In ancient Egypt, cats were worshipped as gods, which is something they have never forgotten.
Dear reader, I’ll be the first one to admit that I am a bit of a crazy cat lady. I
have had cats in my life for as long as I can remember. Scrawny farm cats, fluffy half-breeds, half-blind invalids and flamboyant pedigrees… I’ve loved them all and – more importantly – learned from them.
Cats have taught me 5 very important lessons about how to achieve happiness in life. And I’d like to share those lessons with you.
Lesson 1: It’s OK to change your mind.
Anyone who’s ever tried to let a cat out through the door will know that a typical scenario is: the cat hesitates for a long time in front of the open door, thinking about its decision. It then goes out, sits outside for a few moments. It then scratches the door again, wanting to come back inside. This sequence of events is often repeated a few times before the cat finally decides that one particular side of the door is where it wants to stay.
Interpretation: Sometimes you don’t know if a decision is the right one until you try it. And if you don’t like it, there’s no shame in going back to where you were before.
Lesson 2: Forget about decorum.
The average cat owner will through the cat’s lifetime spend more than £100 on cat beds, blankets, cushions and baskets, only to discover that the cat will spend 99% of its time squashed into cardboard boxes, cupboards, suitcases and on top of freshly folded piles of laundry. Why? Because it wants to, that’s why. For some reason, cats don’t do what is expected of them. They won’t sit on the cat bed and complain about how uncomfortable it is. If they prefer sitting on an old jumper, they will go sit on an old jumper.
Interpretation: Do what you’re comfortable with and don’t worry too much about what others expect of you. If you’re comfortable, you’ll be much more fun to be around anyway.
Lesson 3: Everything is a toy.
My friend once made this wonderful comment:
“Dogs love it when you put your shoes on, because it means you’re going outside.
Cats love it when you put your shoes on because hey – shoelaces!”
No matter what age a cat is, it wants to play. In fact, it needs to play. It’s part of the vital stimulation to keep a cat happy and well adjusted. And the cat does not lack in imagination. A wriggly piece of string is a deadly snake. A ball of yarn is a fluffy, evil monster. And your fingers on the computer keyboard are just… irresistible.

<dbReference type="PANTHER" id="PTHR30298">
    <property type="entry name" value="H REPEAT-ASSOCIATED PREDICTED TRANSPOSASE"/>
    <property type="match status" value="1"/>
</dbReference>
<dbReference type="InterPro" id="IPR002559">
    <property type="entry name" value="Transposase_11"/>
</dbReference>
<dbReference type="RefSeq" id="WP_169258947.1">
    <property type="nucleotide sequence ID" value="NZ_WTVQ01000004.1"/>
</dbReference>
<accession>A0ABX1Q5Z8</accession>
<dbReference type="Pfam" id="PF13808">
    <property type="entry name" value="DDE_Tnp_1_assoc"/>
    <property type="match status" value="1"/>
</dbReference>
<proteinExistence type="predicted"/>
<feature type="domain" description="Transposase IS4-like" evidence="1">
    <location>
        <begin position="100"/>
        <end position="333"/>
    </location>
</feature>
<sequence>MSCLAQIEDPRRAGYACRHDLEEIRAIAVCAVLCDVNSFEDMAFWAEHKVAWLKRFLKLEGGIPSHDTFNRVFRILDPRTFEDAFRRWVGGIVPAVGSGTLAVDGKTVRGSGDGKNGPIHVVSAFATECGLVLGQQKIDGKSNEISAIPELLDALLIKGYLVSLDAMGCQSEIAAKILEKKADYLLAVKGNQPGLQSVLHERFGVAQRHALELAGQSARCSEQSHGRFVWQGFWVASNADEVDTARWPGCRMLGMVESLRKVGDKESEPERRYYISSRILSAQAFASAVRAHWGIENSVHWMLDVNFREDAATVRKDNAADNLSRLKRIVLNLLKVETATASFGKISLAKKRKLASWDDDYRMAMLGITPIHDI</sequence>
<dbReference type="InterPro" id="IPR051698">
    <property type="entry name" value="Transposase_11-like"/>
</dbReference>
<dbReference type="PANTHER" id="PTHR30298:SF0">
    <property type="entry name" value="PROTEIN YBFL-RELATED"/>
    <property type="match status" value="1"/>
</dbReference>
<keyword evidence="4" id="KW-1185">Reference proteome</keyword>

Interpretation: Life gets so much more enjoyable when we make time to play. And who says we have to stop playing just because we grow up?
Lesson 4: You are surrounded by idiots.
This may be a tough pill to swallow for some people, but when a cat looks at you – it doesn’t see a superior species. It just sees a two-legged, hairless cat with whom it can’t communicate. As a human, you are never truly the owner of a cat. You are merely the housekeeper and the supplier of cat biscuits. But nevertheless, the cat does not judge you. It will continue to speak to you and try to make you understand what it means, using all its vocabulary and body language to do so. It will even give you affection, although you probably didn’t do very much to deserve it.
Interpretation: Nobody will ever understand you the way you understand yourself. So don’t expect everyone around you to know what you’re going through. Take time to show them, try to communicate. If they still don’t get it, walk away with your tail held high.
Lesson 5: Stand your ground.
Last summer I witnessed an amazing display of courage. My cat Bobo, an adult tom cat, was sitting in the bushes at the bottom of the garden, when the neighbour’s dog, a fully grown Rhodesian ridgeback, snuck through the fence and into our garden. There she proceeded to do her business – of the number one variety. I watched Bobo watching the dog, and suddenly he darted out from the bushes with his back and tail arched in full attack mode. He ran up to the dog, who was ten times bigger than him, swiped at her face. She just yelped in fear. She did make a feeble attempt at biting back but soon ran out from the garden and has never come near it since. I was bursting with pride of my cat’s courage, defending his turf. It was as if he could tolerate a visitor, but when they started taking liberties, he showed them who’s boss.
Interpretation: Don’t let anyone pee in your garden. Respect other people, but remember to protect what’s your own territory and keep it safe.
And there you have it – the five lessons in happiness my cats have taught me.
I hope this post leaves you feline good about yourself. Nobody’s purr-fect, but if I can help you be a bit more paw-sitive, then my work here is done.
I should just stop right meow.